Steering is one of the most difficult tasks for young riders to learn. Some children battle with spatial awareness even on their own feet, never mind when having to judge a pony’s four legs and long length too.
The most common mistakes a rider can make are leaning forward or backward; pulling the steering hand too far away from the pony’s neck; bringing both hands over the pony’s neck and bringing the opposite hand above the turning hand as if using a steering wheel.
Another problem facing many young riders is not knowing right from left. This can be helped in one of three ways. It is possible to find gloves with large L and R on the back, the only drawback being that some riders then rotate their wrists to read the letters on the back. The second option is to buy two pairs of gloves in different colours, and mix the pairs up. The rider then wears odd gloves and turns towards red or blue rather then left or right. The third option is to take this idea further, and is generally the most successful option. This involves buying two pairs of reins in different colours and making odd pairs, as with the gloves. So the rider uses the yellow rein or the green rein to go where they need to.
Imagining that they are riding the pony through a giant water slide into a swimming pool often helps children to understand about using their outside leg into the turn – the outside edge of the water chute pushes them around the turn rather than the inside edge pulling them.
There are lots of games and exercises to help with steering practice. The most common is bending poles. Put several markers, cones or jump uprights (without pole cups) in a straight line, about 6 – 10 metres apart. The rider then has to slalom their way through the poles with touching any, passing to the right, left and right of each. Often the easiest way to explain this is to talk about how a snake moves across the ground, in a smooth, easy pattern of looping semi circles. They don’t jerk or make sharp corners, just flow gently around. Practice the poles in walk and later in trot.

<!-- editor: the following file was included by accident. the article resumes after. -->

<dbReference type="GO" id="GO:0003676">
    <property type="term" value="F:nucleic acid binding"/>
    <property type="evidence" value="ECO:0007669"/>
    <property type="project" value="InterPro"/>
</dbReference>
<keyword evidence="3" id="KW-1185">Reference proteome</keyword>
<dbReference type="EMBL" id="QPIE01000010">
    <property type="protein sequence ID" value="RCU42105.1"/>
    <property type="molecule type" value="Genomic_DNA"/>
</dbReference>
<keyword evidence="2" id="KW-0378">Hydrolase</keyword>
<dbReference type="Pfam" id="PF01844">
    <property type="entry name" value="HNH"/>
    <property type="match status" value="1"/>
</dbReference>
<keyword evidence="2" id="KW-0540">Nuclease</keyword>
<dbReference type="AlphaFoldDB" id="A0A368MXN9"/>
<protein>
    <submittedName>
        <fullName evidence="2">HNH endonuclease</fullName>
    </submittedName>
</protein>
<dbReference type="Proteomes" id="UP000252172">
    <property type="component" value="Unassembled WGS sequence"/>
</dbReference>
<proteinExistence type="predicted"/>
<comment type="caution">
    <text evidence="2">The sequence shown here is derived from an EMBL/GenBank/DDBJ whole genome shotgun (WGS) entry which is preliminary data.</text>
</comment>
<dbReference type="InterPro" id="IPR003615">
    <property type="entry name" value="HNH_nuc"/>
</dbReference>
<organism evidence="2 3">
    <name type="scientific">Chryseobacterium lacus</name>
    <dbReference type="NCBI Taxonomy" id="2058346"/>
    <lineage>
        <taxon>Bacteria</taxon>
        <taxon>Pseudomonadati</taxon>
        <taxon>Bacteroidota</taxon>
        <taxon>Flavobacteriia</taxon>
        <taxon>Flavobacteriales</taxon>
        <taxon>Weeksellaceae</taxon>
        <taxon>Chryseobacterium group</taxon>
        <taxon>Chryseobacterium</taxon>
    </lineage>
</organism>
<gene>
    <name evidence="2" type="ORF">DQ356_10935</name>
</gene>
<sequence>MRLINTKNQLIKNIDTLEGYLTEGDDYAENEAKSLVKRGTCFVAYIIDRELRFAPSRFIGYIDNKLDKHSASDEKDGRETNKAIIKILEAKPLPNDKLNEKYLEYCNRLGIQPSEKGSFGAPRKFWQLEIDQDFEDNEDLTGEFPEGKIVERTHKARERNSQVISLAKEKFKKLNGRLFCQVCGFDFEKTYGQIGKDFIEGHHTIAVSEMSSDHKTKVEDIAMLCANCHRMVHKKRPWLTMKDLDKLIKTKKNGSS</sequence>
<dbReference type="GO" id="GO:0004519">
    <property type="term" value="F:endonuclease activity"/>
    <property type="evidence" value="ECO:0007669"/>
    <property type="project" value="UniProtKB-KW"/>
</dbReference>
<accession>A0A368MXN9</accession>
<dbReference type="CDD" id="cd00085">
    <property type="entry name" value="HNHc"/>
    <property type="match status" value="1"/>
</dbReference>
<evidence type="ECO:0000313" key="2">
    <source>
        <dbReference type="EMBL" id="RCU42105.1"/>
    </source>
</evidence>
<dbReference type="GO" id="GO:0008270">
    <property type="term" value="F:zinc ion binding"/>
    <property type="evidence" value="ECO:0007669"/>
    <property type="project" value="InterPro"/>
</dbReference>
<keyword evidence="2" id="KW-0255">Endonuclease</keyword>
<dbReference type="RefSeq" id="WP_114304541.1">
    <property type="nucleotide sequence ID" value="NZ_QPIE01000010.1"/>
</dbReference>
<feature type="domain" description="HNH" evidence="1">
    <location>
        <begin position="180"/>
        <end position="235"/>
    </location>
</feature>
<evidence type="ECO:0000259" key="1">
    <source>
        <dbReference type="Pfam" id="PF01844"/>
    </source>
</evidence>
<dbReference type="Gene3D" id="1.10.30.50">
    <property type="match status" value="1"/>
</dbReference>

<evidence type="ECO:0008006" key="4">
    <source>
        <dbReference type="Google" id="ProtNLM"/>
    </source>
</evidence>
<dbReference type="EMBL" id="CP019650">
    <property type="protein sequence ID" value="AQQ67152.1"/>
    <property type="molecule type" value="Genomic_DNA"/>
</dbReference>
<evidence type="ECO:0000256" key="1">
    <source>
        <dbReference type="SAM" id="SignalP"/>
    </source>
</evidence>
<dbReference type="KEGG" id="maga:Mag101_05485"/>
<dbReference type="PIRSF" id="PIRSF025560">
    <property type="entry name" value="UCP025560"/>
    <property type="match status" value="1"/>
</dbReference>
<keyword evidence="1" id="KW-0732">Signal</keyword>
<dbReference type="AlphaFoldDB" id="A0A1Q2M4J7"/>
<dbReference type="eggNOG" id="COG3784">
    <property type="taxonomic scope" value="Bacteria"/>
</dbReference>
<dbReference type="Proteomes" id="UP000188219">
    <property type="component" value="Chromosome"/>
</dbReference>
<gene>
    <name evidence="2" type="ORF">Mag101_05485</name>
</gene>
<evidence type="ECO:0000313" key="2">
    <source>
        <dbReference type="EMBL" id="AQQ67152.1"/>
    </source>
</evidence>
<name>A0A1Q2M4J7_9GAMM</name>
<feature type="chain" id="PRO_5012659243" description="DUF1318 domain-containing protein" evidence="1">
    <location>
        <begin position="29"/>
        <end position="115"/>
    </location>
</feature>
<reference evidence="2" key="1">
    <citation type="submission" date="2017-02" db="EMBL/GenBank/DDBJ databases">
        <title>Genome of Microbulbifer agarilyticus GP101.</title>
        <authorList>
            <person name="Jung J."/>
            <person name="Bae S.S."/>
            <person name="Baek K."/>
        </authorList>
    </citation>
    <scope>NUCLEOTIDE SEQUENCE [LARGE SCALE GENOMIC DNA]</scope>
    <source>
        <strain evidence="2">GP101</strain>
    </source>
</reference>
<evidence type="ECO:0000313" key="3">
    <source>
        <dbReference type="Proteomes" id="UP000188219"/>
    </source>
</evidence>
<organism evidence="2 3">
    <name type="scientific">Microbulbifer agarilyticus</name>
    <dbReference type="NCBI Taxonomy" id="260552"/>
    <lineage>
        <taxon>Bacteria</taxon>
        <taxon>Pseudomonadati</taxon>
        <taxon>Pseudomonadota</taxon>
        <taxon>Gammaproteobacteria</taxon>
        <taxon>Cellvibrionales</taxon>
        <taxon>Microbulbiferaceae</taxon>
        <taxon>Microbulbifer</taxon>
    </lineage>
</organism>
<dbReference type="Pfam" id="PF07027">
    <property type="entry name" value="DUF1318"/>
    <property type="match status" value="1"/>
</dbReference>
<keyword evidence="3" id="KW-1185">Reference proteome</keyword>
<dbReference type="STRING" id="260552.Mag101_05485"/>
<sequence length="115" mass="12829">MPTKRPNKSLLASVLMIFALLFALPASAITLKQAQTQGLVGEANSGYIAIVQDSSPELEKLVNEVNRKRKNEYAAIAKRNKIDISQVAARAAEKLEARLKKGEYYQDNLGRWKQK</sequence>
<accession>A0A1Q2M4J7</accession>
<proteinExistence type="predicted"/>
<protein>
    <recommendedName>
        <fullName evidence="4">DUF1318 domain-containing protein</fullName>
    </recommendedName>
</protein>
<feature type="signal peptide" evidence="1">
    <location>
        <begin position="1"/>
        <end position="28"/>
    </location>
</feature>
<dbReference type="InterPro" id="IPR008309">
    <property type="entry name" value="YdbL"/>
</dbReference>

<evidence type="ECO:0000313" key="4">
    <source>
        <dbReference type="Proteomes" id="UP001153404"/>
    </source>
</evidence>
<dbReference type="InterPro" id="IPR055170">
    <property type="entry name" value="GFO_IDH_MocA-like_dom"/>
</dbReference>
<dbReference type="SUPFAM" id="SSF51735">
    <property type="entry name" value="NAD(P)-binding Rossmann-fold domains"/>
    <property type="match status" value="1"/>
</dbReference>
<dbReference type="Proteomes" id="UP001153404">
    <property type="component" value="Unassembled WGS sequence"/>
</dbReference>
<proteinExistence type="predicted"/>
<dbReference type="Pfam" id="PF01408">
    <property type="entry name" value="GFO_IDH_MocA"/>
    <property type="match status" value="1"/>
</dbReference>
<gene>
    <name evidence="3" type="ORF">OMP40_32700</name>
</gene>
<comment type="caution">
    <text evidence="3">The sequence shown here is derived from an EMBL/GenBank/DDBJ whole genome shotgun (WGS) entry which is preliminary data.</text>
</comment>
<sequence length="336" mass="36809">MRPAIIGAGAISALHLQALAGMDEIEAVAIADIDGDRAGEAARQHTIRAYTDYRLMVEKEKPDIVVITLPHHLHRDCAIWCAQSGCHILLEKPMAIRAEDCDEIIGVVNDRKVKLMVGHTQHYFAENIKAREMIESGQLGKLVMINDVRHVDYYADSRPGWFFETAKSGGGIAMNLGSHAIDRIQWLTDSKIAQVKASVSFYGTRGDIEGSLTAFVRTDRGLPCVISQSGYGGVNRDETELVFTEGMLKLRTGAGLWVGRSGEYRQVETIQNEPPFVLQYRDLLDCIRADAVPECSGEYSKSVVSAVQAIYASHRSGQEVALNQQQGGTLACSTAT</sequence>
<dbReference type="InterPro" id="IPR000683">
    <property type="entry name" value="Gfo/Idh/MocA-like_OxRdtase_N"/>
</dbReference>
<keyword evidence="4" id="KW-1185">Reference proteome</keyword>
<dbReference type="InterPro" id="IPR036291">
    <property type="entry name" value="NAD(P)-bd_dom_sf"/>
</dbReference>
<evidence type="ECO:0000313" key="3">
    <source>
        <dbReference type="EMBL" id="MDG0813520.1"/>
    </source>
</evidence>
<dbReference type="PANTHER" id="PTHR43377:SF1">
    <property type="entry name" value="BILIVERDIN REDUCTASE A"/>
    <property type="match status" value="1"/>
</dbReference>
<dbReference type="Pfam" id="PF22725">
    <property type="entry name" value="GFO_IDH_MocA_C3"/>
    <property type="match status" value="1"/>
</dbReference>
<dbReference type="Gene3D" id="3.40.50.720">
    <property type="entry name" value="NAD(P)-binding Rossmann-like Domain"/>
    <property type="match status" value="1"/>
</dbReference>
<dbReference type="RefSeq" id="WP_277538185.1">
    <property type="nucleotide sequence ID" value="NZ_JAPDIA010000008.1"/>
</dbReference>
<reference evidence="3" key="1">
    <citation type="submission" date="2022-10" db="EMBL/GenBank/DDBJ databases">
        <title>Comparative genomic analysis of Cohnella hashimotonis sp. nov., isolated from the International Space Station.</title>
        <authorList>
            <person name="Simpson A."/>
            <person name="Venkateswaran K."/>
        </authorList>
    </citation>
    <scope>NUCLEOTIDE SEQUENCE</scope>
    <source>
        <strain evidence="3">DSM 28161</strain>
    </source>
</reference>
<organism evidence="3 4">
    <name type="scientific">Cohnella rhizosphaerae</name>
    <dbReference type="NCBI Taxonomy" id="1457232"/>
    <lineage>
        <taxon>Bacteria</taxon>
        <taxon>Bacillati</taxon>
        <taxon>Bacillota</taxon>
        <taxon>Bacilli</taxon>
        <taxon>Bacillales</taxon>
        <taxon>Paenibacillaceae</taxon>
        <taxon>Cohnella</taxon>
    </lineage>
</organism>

Another exercise is to place markers at random spots on the inner track all around the arena, about 1 metre in from the fence. Everytime the rider gets to a marker they ride a small circle around it. This is fun with several riders working in open order rather than in a ride. They circle around each marker but at the same time they must be looking up and around at the other riders so that they don’t crash. Be careful here of having a pony in the lesson who kicks. If the steering fails, it can bring ponies close together.
Confident riders are often asking to start jumping even before they can trot, while for nervous riders, the thought that they have jumped creates confidence. The next exercise can persuade both types of riders that they have worked towards jumping even though it’s practicing steering. Place a single pole, painted in coloured stripes, just off the track. 5 coloured stripes are ideal – a typical show jumping pole. Begin with the riders steering over the coloured stripe in the centre, then the stripes immediately to the right and left on centre, before trying the stripes on the outer edges. The stripe on the outside edge is generally the most difficult since most ponies will bulge out with their outside shoulder. See if the child can work out which is the most difficult stripe to do, and why. Once it can be done in walk on both reins, attempt it in trot and later in canter. Again, ask the rider to work out which is the better rein, and at what speed they have the most control. By asking questions of the rider, they begin to develop feel and start becoming thinking riders.